Forests, mostly in the north-east of the park, are dominated by kalam or kadam

Semi-arid, the park is the only area with significant vegetation, hence the term 'Ghana' meaning 'thicket'. The principal vegetation types are tropical dry forest, intermixed with dry grassland in areas where forest has been degraded. Apart from the artificially managed marshes; much of the area is covered by medium-sized trees and shrubs.

The common monitor lizard, Indian porcupine and bi-colored leaf-nose bat have been seen. The poisonous snakes found in the park are krait, cobra and Russell’s viper.

Common Parakeet at Keoladeo National Park, Bharatpur Rajasthan, India
Common parakeet at Keoladeo National Park, Bharatpur Rajasthan, India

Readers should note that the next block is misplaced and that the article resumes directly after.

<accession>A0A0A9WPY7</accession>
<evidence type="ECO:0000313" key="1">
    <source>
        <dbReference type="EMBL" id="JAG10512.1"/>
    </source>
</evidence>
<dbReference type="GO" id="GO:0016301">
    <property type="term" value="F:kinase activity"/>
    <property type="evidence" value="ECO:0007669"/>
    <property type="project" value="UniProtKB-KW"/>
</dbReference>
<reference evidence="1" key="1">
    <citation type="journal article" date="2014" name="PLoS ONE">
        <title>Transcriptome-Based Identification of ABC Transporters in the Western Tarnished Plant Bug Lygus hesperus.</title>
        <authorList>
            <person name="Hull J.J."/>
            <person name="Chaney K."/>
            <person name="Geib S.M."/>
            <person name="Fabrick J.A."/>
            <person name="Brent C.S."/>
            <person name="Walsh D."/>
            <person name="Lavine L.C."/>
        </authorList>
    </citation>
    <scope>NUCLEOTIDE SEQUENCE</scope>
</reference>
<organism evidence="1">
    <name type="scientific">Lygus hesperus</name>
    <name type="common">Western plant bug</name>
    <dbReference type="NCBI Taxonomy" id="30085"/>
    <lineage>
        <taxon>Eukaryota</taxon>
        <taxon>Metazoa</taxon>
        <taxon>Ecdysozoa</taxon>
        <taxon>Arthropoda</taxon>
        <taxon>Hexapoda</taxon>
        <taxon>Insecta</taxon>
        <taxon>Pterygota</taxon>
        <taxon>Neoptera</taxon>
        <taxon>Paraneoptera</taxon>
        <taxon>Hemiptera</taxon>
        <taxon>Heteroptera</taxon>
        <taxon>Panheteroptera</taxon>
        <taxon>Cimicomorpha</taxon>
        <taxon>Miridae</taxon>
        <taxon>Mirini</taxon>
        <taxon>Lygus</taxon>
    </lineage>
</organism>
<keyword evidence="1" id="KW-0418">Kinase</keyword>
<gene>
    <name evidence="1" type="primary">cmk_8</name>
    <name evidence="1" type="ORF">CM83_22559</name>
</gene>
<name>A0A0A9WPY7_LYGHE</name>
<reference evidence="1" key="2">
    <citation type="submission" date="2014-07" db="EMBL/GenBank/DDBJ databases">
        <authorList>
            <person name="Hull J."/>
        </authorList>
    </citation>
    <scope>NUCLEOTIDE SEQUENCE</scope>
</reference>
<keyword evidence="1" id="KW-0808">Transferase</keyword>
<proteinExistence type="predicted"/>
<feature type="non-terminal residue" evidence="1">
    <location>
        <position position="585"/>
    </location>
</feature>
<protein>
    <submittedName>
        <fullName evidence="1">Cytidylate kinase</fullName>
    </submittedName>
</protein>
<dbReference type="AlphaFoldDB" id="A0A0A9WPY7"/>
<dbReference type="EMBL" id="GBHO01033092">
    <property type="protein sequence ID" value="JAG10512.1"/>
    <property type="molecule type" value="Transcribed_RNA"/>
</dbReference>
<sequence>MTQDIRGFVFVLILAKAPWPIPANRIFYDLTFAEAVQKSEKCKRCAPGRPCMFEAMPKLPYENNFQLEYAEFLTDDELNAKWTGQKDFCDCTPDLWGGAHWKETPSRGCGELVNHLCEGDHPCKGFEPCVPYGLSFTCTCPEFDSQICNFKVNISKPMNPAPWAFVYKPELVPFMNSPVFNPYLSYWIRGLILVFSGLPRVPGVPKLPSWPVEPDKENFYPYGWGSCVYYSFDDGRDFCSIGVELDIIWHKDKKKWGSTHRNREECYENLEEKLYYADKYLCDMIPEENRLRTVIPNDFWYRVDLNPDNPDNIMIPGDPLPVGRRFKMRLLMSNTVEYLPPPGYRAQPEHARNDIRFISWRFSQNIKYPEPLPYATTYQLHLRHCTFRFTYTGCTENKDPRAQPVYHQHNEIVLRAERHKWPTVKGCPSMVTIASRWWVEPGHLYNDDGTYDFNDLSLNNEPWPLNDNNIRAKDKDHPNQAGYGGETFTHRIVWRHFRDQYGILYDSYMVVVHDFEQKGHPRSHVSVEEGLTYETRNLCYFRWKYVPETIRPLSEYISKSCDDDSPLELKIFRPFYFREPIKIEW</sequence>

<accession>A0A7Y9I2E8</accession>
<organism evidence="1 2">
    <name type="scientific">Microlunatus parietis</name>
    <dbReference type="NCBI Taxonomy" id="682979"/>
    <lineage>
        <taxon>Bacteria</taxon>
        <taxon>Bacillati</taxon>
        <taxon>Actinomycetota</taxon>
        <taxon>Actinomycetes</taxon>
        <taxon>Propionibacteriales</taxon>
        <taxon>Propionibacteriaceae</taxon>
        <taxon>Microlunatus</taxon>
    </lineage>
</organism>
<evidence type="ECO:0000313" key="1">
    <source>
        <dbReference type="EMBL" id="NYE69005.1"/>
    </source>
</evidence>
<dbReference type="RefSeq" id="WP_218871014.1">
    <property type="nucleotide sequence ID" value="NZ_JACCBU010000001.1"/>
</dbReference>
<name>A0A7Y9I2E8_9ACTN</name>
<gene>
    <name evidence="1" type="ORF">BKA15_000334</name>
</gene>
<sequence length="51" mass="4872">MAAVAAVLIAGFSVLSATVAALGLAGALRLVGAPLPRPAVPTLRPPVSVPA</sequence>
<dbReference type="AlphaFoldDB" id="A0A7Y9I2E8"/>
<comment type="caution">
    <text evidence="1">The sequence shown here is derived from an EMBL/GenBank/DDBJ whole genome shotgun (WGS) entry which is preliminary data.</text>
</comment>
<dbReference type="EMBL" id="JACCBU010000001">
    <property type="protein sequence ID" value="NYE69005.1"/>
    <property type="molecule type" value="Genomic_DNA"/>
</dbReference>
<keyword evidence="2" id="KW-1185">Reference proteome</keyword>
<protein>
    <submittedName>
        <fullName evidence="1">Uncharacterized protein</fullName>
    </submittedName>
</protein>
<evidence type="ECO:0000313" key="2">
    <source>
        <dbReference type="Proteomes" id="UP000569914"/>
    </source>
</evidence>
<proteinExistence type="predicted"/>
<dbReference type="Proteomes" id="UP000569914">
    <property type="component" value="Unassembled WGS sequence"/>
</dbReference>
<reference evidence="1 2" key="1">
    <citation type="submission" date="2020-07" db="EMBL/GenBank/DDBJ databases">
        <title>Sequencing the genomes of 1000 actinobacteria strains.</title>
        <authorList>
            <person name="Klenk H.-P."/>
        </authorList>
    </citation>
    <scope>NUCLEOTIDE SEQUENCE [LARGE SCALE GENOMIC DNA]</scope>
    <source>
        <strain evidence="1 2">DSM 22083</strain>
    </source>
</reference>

Macro invertebrates such as worms, insects and mollusks are present mostly in aquatic habitats. They are food for many fish and birds, as well as some animal species and constitute a major link in the food chain and functioning of the ecosystem. Land insects are in abundance and have a positive effect on the breeding of land birds.

Fish fauna of the park comprises 43 species. The fish population and diversity are of high ecological importance as they form the food source of many birds. Mammalian fauna of Keoladeo National Park is rich with 27 identified species.

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Indian Saurus crane